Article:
Tuesday, January 15, 2013

Class Dojo

at 7:39 PM
Now, I know I haven't updated in a while, and I have a TON of things I need to upload (like Christmas Crafts!) but I just have to post my initial thoughts and reactions to the new behavior program I started today.

It's called Class Dojo. It was introduced to me by a co-worker during a staff meeting in November. I liked the idea, but wanted to wait until the new semester to start implementing it.

Basically, it's a behavior chart that's all online. Students can create avatars that look like monsters, and teachers can award positive and negative behaviors. I think the cutesy aspect is a big selling point to the 8th graders.

It's a free website. You can sign up as teachers and then invite your students and parents, so they can monitor their behaviors. You can also set up a class without inviting the students. I think most of the other teachers at my school using Class Dojo didn't invite their students to create an account, but I know some did. I think the buy-in students get from creating and changing their avatar is awesome. It also allows students to take on the responsibility of checking their behaviors.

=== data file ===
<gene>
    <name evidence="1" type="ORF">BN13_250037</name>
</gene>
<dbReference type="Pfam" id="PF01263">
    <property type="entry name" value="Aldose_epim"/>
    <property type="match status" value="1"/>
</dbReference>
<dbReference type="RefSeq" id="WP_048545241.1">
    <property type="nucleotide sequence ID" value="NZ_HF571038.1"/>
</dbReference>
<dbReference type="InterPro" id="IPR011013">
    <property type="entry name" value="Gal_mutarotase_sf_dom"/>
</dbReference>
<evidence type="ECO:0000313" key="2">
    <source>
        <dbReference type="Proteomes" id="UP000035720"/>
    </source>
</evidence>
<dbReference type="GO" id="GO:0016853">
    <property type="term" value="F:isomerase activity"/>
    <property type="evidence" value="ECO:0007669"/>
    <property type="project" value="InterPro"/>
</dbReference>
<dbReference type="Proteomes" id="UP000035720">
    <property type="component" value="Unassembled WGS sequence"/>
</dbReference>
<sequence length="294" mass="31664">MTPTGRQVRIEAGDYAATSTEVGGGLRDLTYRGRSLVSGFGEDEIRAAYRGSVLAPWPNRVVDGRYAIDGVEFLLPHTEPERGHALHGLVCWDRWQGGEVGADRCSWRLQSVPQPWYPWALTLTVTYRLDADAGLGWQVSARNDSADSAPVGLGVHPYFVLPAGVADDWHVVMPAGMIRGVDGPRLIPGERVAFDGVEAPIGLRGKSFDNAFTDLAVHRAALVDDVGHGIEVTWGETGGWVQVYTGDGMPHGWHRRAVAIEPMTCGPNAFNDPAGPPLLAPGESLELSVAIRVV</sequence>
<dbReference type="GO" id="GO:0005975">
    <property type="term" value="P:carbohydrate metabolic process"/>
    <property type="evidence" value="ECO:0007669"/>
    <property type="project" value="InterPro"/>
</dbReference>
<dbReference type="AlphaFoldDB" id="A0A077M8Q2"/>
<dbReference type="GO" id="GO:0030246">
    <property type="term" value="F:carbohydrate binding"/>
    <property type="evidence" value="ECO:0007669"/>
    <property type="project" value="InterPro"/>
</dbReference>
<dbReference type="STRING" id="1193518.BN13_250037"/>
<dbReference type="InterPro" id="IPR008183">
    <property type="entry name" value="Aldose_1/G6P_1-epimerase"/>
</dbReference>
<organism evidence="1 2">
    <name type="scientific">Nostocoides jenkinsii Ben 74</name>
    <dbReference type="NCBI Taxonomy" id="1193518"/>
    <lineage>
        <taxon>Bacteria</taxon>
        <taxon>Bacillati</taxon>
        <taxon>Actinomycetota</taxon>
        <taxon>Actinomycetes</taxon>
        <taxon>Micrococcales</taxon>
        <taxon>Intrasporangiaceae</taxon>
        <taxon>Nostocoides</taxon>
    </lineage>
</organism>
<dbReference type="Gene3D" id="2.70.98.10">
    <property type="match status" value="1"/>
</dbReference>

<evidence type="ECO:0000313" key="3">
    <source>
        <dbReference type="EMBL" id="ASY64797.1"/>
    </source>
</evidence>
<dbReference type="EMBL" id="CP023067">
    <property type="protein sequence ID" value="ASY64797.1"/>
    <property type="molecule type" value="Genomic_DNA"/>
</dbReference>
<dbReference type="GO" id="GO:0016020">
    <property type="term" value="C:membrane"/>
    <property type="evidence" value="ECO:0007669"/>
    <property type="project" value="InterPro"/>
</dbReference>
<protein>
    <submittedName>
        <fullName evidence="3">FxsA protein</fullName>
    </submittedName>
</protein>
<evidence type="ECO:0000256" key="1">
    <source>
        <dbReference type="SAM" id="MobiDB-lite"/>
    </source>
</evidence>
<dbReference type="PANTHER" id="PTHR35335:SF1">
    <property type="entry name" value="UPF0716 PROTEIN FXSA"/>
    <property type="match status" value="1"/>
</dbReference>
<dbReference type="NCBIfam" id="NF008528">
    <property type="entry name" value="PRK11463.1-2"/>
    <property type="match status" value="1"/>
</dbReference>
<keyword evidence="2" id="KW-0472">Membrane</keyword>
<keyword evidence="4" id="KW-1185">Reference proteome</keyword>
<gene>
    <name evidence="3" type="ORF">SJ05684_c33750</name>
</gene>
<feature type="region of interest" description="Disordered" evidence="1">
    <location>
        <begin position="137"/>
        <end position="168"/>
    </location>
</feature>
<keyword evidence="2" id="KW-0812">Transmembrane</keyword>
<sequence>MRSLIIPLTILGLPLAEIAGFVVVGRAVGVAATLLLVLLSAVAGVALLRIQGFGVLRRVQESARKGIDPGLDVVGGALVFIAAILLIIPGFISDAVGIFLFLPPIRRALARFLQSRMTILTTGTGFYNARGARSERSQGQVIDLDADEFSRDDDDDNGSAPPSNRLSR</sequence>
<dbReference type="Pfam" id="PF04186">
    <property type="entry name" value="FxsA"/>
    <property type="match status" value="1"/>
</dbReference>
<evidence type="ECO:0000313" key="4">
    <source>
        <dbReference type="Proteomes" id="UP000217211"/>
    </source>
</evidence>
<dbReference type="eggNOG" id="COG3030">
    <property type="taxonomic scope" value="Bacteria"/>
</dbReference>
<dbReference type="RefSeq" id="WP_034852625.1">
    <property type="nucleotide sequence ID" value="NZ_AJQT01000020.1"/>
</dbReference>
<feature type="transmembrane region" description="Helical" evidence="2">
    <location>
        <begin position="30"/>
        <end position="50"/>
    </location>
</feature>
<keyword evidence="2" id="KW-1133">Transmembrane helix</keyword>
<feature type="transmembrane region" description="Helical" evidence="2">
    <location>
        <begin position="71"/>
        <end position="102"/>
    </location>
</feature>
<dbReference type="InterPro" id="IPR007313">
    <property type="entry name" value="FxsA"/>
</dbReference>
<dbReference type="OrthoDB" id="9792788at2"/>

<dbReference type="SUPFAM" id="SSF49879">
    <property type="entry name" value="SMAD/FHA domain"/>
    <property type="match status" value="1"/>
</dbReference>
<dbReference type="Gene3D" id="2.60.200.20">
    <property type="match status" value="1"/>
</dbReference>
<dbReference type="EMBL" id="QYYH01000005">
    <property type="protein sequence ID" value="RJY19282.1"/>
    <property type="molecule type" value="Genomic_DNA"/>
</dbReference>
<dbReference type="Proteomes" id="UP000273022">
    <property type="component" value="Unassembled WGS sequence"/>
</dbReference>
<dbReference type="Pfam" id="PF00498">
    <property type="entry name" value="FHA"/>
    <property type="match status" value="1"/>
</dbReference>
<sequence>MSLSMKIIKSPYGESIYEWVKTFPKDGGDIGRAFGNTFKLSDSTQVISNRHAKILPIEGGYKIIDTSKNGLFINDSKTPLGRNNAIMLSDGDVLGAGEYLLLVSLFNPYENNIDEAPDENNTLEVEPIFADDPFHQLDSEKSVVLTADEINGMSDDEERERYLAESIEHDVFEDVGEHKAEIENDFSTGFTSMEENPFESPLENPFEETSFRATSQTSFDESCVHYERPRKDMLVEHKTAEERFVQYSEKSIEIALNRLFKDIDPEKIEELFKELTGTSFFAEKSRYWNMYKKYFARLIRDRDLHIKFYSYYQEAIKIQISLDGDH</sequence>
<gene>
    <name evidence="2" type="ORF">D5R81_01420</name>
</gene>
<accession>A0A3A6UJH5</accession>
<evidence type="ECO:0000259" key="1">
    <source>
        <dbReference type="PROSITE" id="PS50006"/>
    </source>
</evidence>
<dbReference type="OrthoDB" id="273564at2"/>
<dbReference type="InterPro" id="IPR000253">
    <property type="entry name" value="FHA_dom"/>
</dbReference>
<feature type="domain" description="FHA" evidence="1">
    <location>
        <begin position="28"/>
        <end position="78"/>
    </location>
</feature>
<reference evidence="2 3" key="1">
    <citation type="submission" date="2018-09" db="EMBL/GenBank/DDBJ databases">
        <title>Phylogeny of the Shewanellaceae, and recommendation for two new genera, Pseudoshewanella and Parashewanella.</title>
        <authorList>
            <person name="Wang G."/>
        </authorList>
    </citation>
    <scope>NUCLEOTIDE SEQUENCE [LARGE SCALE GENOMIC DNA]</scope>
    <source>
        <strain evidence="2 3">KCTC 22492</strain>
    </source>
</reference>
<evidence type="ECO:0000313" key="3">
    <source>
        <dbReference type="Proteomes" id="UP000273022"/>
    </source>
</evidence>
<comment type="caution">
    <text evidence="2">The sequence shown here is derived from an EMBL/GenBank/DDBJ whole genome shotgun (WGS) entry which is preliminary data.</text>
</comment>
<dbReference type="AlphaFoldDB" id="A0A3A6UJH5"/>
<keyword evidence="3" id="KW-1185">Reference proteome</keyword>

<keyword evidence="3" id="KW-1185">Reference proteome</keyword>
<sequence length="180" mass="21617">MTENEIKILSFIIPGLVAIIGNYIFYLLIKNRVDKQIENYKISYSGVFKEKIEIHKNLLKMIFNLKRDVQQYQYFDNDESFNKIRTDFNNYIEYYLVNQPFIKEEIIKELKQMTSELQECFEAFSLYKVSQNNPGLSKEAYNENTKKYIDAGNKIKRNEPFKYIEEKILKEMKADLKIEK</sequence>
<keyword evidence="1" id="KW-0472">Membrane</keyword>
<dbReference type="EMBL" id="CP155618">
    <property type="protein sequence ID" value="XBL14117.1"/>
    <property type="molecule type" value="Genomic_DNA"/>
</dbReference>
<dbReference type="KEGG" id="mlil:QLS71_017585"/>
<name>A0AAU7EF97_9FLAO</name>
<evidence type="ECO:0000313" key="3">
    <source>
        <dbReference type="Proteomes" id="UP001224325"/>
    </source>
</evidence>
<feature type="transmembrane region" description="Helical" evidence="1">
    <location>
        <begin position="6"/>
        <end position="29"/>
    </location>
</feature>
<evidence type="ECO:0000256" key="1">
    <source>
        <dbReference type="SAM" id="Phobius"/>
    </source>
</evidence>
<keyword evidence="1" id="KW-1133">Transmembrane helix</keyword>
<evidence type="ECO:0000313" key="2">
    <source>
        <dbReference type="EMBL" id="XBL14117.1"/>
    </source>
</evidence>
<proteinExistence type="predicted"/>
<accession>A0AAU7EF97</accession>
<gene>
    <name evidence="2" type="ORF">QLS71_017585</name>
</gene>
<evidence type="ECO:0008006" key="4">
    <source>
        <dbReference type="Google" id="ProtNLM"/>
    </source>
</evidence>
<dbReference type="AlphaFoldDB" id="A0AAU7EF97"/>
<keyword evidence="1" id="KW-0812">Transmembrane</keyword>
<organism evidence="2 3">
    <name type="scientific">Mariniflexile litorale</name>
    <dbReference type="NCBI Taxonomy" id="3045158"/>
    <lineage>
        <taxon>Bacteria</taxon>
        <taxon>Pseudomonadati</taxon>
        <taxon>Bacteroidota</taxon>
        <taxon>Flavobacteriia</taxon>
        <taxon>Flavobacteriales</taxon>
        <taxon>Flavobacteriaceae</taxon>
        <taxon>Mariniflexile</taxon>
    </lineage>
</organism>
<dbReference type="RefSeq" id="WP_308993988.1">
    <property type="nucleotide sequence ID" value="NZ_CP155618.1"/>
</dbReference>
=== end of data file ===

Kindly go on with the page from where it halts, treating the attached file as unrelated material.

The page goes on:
It's easy to use! As a teacher you can set up your classes (works for multi-subject and single subject classes). It's easy to import a list of student names (you don't have to type each one out individually). And then you get to set up the positive and negative behaviors.

One (of very few) problems I've found is that you cannot transfer behaviors to multiple classes, which makes set-up for upper grade teachers a little more tedious.  However, it reminds me to differentiate between classes.

Rewarding the behaviors is easy, too. You can even connect your iPad or iPhone to the program, and remotely award points when you are away from your desk, helping students.

There's a reports sections for each class that shows you how many of each behavior was awarded, and shows a percentage for students each day, and I think it will continue to show weekly progresses (I just started today, so I haven't see all the data there is!)